Many multinational corporations that provide products and services easily identified by citizens around the world have begun to centralize their PR efforts. Each corporation or conglomerate is finding their own path to doing that, but clearly, they believe the move will be more effective – both financially and from a sales, marketing, and public relations standpoint.
Coca-Cola and their various other drink and snack companies are centralizing their efforts and moving away from using multiple agencies around the world dealing with different areas of specialization as well as locations. Coca-Cola started doing this in smaller markets and has had success with it. The company is now moving to their new model in the U.S. In doing so, they created the North American Social Centre, which is a real-time newsroom they will use to manage their social media efforts for all their brands.
GM has also been centralizing its PR efforts gradually over the last year or so. It has been dividing the different makes of automobiles under the GM tent and going through an RFP process one or two at a time to find the best fit for that make of car. Ultimately Cadillac, Jeep, Chrysler, Buick, and all the rest will establish ties with a PR agency working for that type of vehicle and helping them with PR and marketing efforts around the world. That changes from having had many agencies around the world representing the brands on a location basis.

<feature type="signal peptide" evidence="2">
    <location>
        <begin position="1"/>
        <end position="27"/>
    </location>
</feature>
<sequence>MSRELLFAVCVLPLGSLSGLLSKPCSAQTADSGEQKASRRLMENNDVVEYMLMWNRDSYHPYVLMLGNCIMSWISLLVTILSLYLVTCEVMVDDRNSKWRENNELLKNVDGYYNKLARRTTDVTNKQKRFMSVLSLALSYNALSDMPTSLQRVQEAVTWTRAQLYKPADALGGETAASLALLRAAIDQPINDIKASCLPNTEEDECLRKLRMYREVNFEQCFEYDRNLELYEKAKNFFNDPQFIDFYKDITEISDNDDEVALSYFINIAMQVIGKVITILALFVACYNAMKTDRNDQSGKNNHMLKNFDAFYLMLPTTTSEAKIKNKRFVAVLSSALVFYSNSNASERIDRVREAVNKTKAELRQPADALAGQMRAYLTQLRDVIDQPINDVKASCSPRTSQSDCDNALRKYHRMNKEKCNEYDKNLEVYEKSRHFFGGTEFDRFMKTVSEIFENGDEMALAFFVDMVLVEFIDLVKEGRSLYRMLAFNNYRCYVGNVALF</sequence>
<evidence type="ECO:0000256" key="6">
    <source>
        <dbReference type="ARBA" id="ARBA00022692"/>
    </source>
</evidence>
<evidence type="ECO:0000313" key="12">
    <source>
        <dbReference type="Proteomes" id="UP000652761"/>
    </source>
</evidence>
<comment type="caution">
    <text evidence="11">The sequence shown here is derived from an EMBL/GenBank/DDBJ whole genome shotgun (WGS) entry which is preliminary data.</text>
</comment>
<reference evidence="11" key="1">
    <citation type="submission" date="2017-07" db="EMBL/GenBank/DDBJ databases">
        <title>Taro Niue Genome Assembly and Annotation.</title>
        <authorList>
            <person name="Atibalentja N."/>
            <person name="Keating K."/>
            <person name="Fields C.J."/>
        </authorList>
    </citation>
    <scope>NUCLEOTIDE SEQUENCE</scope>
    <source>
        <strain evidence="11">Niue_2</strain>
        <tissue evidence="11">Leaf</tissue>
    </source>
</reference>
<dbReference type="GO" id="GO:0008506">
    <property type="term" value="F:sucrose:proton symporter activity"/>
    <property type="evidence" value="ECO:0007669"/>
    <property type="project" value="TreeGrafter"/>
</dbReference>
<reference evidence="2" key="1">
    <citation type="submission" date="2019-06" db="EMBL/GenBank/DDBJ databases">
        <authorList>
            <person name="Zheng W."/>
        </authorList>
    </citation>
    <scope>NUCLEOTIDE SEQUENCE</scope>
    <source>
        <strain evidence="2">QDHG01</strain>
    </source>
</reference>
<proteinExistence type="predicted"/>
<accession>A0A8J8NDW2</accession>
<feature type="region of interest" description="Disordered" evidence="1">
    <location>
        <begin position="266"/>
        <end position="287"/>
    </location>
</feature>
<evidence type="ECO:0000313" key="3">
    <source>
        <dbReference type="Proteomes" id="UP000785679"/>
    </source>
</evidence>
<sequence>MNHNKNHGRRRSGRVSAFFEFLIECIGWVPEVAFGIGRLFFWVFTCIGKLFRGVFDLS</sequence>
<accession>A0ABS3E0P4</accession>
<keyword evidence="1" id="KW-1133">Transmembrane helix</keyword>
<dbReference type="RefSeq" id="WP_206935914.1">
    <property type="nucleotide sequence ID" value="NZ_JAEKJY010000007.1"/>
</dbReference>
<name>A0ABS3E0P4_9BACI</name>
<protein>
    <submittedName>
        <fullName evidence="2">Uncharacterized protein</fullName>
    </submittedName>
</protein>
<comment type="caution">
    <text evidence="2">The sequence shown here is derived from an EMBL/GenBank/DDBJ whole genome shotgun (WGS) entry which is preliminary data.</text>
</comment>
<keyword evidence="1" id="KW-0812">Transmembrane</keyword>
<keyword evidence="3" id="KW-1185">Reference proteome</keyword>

WeWorks, although not as well-known, is still a multi-billion dollar company and has been using PR firms since its inception in 2010. Recently they announced they are going to move their PR and marketing efforts in-house. They will continue to work with PR firms as they expand into new areas, allowing experts to lead the way until they become better established in those new locations.
Jaguar Land Rover made a less drastic shift in their PR approach. Their decision was to move to one PR firm instead of two.
Consolidating efforts isn’t always about money or even more effective social media campaigns. It can also be about having a cohesive unit working well together, in part because they’ve already been working together long before being signed by the new client. That approach can work for much smaller companies as well, even for ones doing their PR in-house. Put together a skilled and creative team that functions easily together. Making sure the relationships among the team are relatively stress-free so that they can focus more on doing the work of building the company.
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